The blind leading the blind… Diagnostic Performance by Medical Students Working Individually or in Teams
Hautz WE et al. JAMA 2015 313(3): 303-304
The blind leading the blind…
Diagnostic Performance by Medical Students Working Individually or in Teams Hautz WE et al. JAMA 2015 313(3): 303-304
Reviewed by Joanna Holland
What was the study question?
Does diagnostic performance by medical students working in pairs differ from that of students working alone?
How was the study done?
This was a randomized study comparing diagnostic accuracy and several other aspects of clinical decision-making in 88 fourth year medical students randomized to work individually or in pairs at the Charite Medical School in Berlin, Germany. Students were asked to evaluate 6 simulated cases of respiratory distress on a computer. They were instructed to select as many tests as they wished from a list of 30 diagnostic tests, and to be as fast and accurate as possible. They were given the results of their selected tests, and then asked to select 1 of 20 diagnoses and indicate their confidence. Outcomes studied were diagnostic accuracy, number and relevance of diagnostic tests, time to diagnosis, time tests would have taken in reality, and students’ confidence in their diagnosis.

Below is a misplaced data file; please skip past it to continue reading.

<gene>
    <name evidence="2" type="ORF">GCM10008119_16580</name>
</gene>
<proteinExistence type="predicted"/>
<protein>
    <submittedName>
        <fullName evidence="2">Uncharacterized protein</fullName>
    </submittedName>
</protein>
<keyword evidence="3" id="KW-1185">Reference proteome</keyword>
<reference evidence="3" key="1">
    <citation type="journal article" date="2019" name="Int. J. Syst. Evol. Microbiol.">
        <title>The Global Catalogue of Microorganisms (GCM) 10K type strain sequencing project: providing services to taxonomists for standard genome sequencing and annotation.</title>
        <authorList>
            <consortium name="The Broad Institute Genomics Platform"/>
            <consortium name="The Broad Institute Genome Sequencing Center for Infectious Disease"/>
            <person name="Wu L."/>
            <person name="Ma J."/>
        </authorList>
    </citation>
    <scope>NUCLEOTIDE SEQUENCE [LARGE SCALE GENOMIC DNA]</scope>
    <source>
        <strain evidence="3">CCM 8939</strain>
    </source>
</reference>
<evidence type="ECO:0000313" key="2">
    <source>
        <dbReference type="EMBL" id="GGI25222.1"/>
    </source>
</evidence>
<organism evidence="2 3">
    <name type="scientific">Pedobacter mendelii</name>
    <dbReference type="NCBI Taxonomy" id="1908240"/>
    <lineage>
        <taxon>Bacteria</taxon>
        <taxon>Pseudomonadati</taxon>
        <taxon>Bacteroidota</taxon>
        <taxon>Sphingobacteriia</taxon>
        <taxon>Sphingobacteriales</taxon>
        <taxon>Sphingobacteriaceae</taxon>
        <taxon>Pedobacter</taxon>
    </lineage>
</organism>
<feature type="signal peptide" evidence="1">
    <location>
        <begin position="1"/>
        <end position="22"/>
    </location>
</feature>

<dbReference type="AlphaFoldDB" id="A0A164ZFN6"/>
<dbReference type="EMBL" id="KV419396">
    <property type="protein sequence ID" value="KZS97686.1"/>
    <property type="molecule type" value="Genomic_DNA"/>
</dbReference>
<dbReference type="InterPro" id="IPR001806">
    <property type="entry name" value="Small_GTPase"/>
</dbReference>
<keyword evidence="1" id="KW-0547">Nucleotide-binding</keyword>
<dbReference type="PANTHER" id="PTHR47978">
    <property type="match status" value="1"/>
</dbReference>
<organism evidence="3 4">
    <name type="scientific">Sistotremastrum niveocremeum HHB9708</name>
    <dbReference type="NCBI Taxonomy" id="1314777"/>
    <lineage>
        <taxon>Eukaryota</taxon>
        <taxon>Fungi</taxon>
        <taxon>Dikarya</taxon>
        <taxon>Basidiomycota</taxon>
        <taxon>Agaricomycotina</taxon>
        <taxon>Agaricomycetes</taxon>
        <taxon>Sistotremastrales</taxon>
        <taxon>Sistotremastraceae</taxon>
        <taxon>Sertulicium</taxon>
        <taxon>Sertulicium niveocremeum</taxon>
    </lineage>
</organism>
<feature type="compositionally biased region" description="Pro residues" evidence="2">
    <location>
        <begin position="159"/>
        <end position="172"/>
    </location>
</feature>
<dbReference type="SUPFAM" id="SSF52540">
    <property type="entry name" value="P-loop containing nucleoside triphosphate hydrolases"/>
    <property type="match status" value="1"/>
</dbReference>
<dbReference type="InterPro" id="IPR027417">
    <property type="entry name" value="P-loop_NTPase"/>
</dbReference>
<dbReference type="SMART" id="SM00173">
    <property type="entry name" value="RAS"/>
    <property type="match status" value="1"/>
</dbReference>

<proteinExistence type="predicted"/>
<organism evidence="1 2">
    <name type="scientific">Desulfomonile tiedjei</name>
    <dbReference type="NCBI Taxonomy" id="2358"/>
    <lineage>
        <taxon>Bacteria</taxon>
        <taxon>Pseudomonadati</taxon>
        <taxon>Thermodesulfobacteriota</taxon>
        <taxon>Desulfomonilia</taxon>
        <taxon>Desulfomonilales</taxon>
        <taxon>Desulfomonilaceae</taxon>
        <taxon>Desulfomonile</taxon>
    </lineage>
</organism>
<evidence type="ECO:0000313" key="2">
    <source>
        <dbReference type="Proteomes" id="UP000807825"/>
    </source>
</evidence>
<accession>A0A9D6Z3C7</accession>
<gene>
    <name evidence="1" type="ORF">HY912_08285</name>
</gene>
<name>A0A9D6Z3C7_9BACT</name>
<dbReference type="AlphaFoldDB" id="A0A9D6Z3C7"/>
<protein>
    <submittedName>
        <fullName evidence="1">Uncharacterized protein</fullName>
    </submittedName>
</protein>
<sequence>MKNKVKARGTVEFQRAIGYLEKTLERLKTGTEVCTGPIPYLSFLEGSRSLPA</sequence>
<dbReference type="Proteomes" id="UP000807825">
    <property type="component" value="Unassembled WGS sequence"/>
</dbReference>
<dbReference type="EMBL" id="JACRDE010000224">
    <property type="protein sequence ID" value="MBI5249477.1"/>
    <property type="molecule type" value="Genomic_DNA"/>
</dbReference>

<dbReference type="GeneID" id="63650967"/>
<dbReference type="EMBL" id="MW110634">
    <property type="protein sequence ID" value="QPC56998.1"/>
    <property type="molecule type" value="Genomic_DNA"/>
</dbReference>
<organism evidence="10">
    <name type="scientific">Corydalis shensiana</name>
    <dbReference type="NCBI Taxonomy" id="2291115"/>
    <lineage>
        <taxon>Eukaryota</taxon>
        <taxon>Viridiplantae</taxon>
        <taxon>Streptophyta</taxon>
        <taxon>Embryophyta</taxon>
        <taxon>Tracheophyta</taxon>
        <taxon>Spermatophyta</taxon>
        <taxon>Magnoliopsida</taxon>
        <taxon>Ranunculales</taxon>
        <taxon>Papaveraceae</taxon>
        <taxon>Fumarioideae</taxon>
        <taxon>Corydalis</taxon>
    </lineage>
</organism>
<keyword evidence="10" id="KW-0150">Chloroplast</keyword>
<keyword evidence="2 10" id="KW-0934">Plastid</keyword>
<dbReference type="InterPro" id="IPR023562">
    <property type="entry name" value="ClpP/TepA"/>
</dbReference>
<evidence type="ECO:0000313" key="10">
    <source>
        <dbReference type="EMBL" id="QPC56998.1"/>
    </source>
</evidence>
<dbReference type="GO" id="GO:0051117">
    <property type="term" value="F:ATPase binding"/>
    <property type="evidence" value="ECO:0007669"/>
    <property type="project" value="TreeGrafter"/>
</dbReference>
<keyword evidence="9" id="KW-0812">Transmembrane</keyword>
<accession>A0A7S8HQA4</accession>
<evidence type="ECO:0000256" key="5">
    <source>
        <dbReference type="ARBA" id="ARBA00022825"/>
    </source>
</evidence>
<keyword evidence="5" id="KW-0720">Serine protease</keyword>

What were the results?
Students working in pairs were more accurate than individuals (67.78% vs. 50.00%), despite having comparable knowledge about the topic and selecting an equal number of diagnostic tests. Pairs took longer than individuals to reach a diagnosis during the assessment (4.27 minutes vs. 2.25 minutes per task) but the tests they selected would have taken less time in reality (31:11 minutes vs. 37.26 minutes). Students working in pairs were more confident in their diagnoses, regardless of whether those diagnoses were correct or incorrect.
What are the implications of these findings?
Diagnostic error is known to contribute substantially to preventable medical error. Working collaboratively can reduce diagnostic errors among medical students, perhaps by correcting errors, filling knowledge gaps and counteracting reasoning flaws.
What are the implications of these findings? (Reviewed by Gina Lowell)
Fourth year medical students may benefit from working collaboratively during training. Most fourth year electives do not explicitly pair students for the purpose of improving their diagnostic skills. In this study, pairing students specifically led to improved diagnostic accuracy and selection of relevant diagnostic tests. Improved confidence through collaboration may be an asset to these students who are preparing to enter residency. Fourth year courses designed to prepare students for residency (e.g. “boot camps”) could consider integrating the paired student method to augment students’ diagnostic skills.
Editors’ note: This study reminds us how important it is to teach students to work collaboratively and to create opportunities for them to work together and learn from each other. There are all sorts of ways that we can apply these findings to our clerkships - to improve diagnostic accuracy, promote collaboration, and encourage discussing cases together. This study also reminds us that the Editor has to be very careful when ok’ing articles for review (SLB).